Smrek’s entry into the game was triggered by the night’s worst collision, involving rookies Billy Thompson of the Lakers and Maurice Martin of the Nuggets.
Thompson had knocked the ball loose from Martin in the Nuggets’ front-court and was going in for one of his patented high-flying jams when he was knocked to the floor by Martin.
At the time, the Lakers’ lead was 38 points, 125-87.
Thompson remained on the floor for a few moments before being assisted to the locker room by James Worthy and A.C. Green, the Laker forwards who scored 40 points between them.
Green, who scored 11 of the Lakers’ first 13 points, had 18 points and 10 rebounds, while Worthy scored 22, missing just 3 of 10 shots.
For the series, Worthy shot a phenomenal 72.2%, making 26 of 36 shots.
Laker physician Steve Lombardo, who examined Thompson, said the rookie forward hyperextended his left knee and it would be at least 48 hours before he’d be able to determine the extent of the injury.
“He’s in a fair amount of pain now,” said Lombardo, who added that Thompson had suffered ligament damage to the same knee in his sophomore year at Louisville.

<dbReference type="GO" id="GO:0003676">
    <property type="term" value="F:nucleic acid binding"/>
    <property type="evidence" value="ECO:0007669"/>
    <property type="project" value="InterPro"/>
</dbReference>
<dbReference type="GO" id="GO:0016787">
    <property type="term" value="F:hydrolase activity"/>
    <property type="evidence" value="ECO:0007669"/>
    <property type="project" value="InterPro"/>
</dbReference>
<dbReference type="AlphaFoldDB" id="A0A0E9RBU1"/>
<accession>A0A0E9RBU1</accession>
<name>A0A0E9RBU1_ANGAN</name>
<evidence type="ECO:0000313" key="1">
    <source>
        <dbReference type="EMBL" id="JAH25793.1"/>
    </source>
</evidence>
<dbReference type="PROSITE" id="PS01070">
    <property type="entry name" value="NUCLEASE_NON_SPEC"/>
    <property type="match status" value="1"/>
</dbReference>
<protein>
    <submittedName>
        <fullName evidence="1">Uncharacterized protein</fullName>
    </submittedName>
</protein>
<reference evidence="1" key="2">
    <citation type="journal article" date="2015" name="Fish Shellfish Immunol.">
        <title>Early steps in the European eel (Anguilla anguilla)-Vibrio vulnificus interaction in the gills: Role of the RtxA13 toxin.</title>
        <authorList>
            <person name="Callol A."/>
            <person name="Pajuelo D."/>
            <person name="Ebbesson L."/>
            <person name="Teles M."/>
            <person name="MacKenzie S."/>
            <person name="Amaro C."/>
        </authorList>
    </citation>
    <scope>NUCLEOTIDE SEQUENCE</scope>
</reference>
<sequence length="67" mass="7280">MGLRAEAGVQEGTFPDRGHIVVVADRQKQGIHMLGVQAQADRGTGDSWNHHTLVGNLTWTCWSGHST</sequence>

Thompson, who looked over his shoulder a couple of times, said he expected Martin to challenge his flight to the basket.
“I just didn’t expect him to wipe me out like that,” Thompson said.
Laker forward Kurt Rambis, who was on the floor at the time, saw no malice on Martin’s part.
“He went after the ball--he didn’t go after the person, from what I saw,” Rambis said. “Coaches tell you all the time not to play the score. It’s not like he could just let him have the layup.”
But even though Alex English finally surfaced to score 25 points, the Nuggets could do nothing to keep the Lakers from a first-round walkover.
“Well, I hope Doug’s right this year, if he thinks we’re the best,” said Pat Riley, who was belittled by Moe for taking exception to Moe’s “we’ve got no hope” comments throughout the series.
Even Wednesday, Moe couldn’t resist taking a little jab at Riley.
“Wait a second,” Moe said at one point. “I’d better ask Pat if I can kid around here.”
But while Moe thinks the Lakers will be laughing all the way to the finals, the Lakers aren’t taking anything for granted.
“We’re right on schedule,” Magic Johnson said. “I see the same feeling we had the years we won championships. But I don’t know if we’re better yet.”
If Utah beats Golden State on Friday, the first game of the second round will be Sunday afternoon at the Forum and will be televised by CBS. . . . The last time Kareem Abdul-Jabbar scored fewer than 10 points was on June 6, 1982, when he had 6 against Philadelphia in Game 5 of the finals. The Lakers lost to the 76ers, 135-102. . . . The Lakers’ biggest lead of the night was 41 points, 128-87, following a tip-in by Kurt Rambis. . . . Blair Rasmussen, who had been the Nuggets’ leading scorer in the series with a 20-point average, was held to 9 Wednesday. . . . All 12 Lakers scored. T.R. Dunn, who was scoreless in 9 minutes, was the only player on either team without a point.